It always feels a bit corny to be living in Los Angeles while writing a film script. It’s so cliché it makes me blush every time I think about it. While my husband and I didn’t move to LA so I could pursue my dreams with stars in my eyes and sunshine in my soul, it does help to live somewhere where movie making is always top of mind.
This second crack at a feature length screenplay has been a lot tighter and fluid compared to my first script. I was more organized and well researched. I outlined the shit out of the thing, which of course morphed and evolved as any story does into something slightly different.
My first script was based in-part on personal experience and ended up this cathartic experience that helped me let go of things from the past and was a good exercise in script formatting. I’m not discounting it entirely, I’d like to revisit it one day and revise it from a romantic drama to the rom com it really is. As much as I wanted to avoid that genre, after hearing film producer Lindsay Doran speak earlier this year I was reminded that it’s okay to write something that makes people laugh and feel good. Some of the films I go back to over and over have happy themes and endings. God knows we could all use some pleasant escapism these days.
The 60s and 70s are eras I’ve always been fascinated by. I often say I was born in the wrong decade, because the music, fashion and attitudes of that time are much more raw and sexy and interesting to me than anything that’s happened since. So naturally, last summer, I made the lofty decision to write a biopic based on Freddie Mercury’s life. Not at all ambitious or ludicrous. Of course, the film has been in the works for years with Sacha Baron Cohen set to play Mercury, until he backed out of the project over rumoured disagreements with the remaining members of Queen. I think more than anything it’s a story I’m dying to see onscreen, and I’m just too impatient to wait for someone else to do it.
While researching my debunked attempt at a biopic, I read the memoirs of two notorious American groupies: Bebe Buell and Pamela Des Barres. Never mind writing a story about rock stars, the women who inspired some of the greatest rock albums of all time deserved my attention so much more. So that’s what I did.
It’s the story of two women who become entangled with the same musician. Not entirely based on Buell and Des Barres, but absolutely inspired by them. I tried to write something that focused on the strength of the women of that era and how so many of them played muse to artists with little to no credit. How many of them went on to enjoy their own success as musicians, mothers, writers and artists.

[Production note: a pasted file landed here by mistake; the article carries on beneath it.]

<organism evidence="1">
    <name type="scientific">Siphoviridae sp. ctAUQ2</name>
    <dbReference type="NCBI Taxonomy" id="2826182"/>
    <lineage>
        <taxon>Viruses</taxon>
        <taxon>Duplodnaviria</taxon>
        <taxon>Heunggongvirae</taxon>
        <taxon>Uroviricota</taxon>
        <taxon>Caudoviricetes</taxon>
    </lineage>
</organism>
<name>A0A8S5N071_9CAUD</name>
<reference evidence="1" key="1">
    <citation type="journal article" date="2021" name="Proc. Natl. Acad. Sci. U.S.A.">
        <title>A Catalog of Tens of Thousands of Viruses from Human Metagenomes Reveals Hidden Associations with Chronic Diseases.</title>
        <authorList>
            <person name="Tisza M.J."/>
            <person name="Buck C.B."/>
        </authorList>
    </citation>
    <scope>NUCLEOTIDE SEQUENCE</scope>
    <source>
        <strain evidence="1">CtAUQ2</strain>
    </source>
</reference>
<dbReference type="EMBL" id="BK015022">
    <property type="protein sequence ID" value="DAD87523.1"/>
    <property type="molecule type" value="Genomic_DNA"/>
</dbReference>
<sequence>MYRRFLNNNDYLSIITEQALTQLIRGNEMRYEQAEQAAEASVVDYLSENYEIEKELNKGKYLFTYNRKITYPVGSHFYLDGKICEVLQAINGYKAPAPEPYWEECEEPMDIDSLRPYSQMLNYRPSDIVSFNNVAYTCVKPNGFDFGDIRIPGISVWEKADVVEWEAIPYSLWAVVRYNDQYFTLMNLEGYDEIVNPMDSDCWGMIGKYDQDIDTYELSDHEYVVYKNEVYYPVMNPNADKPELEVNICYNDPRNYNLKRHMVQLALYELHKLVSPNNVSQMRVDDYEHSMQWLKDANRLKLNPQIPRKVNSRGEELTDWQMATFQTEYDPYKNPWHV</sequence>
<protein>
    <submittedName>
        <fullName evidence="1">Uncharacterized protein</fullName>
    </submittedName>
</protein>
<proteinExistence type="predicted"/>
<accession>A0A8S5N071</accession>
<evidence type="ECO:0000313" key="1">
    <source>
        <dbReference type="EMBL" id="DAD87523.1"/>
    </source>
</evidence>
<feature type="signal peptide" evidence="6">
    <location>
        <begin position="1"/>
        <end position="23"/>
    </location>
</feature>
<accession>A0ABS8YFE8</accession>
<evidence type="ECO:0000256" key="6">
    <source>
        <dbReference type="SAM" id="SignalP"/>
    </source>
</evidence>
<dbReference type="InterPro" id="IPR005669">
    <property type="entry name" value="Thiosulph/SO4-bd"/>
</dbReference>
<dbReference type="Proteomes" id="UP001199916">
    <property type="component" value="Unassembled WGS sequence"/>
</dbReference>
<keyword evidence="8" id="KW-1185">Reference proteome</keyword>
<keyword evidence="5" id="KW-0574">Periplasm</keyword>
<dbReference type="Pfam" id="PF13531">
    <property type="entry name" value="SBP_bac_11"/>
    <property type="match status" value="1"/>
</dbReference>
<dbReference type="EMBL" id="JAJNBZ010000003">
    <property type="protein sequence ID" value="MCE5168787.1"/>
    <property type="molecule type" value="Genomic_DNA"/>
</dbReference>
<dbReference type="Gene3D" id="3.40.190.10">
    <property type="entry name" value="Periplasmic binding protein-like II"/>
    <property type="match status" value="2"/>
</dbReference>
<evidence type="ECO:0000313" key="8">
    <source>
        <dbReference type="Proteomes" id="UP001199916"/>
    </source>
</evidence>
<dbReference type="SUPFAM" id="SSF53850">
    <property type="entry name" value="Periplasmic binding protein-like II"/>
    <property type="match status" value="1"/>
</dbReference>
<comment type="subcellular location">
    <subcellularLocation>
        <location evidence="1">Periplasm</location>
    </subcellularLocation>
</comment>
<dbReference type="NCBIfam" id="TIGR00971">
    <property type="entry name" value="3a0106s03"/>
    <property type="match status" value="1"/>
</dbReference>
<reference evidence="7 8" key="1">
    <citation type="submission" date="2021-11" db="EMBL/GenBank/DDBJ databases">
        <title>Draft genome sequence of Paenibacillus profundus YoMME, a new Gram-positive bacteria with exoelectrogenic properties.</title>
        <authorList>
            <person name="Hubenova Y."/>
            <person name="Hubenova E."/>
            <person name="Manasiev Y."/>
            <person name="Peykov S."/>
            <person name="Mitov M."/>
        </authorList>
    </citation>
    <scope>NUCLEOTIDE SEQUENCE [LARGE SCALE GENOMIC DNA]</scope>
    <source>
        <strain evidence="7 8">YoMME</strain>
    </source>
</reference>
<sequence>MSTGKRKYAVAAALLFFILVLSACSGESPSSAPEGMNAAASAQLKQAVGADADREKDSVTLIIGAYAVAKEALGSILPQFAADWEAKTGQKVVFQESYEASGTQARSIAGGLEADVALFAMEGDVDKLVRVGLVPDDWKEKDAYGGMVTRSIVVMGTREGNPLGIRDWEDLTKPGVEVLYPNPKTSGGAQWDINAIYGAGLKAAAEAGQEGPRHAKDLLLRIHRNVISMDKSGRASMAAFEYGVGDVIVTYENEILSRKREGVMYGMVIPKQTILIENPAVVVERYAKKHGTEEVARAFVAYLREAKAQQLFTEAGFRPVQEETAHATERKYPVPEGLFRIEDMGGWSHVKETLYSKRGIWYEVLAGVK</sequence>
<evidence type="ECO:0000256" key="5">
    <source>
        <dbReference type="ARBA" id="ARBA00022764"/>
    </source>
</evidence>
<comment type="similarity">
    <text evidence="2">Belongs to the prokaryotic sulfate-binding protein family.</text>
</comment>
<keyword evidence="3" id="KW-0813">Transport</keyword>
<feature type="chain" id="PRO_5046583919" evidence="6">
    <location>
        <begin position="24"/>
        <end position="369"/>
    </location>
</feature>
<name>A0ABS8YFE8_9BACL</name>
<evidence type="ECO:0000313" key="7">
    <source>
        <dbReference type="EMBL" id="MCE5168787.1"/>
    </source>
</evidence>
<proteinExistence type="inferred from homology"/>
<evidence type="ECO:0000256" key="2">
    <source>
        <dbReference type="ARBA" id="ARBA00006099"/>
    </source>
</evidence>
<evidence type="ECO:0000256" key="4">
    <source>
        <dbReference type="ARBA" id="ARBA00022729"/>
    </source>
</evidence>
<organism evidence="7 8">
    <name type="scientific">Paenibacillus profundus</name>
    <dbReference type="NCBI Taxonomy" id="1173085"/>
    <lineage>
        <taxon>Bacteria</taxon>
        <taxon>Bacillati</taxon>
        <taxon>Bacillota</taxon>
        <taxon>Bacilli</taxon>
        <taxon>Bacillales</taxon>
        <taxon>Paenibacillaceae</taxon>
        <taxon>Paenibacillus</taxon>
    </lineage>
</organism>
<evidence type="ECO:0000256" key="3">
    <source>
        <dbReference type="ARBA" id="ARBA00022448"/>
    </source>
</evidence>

One of my protagonist’s is based in LA and the other in New York, which made it really easy to immerse myself in the some of the scenes because so many of the places I wrote about still exist! Working title East and West.
When I was in New York in the spring, I managed to finagle my way into Gramercy Park (scene #12) after a kind older fellow caught me awkwardly taking photos through the fence. I stood in the crumbling lobby of Hotel Chelsea (scene #70) to soak in the energy of what was once a creative epicenter and a man came up behind me (seemingly out of nowhere) and said, “You know, everyone used to live here.” Then he kind of disappeared. Maybe he was a ghost?
A few weeks ago, photographer Baron Wolman was to appear at a gallery party in Hollywood to exhibit The Woodstock Years, now famous photos he had taken of fans during the iconic music festival. The reception was to be hosted by Pamela De Barres, so obviously I had to be there and luckily I had a chance to meet the woman who in part inspired my script. And she was warm and friendly and just as lovely as I imagined her to be.
When Baron was signing the book I bought of his amazing photographs, he looked me the eye and said, “You missed it, you know. The party’s over.” I guess that’s why I wrote about it.
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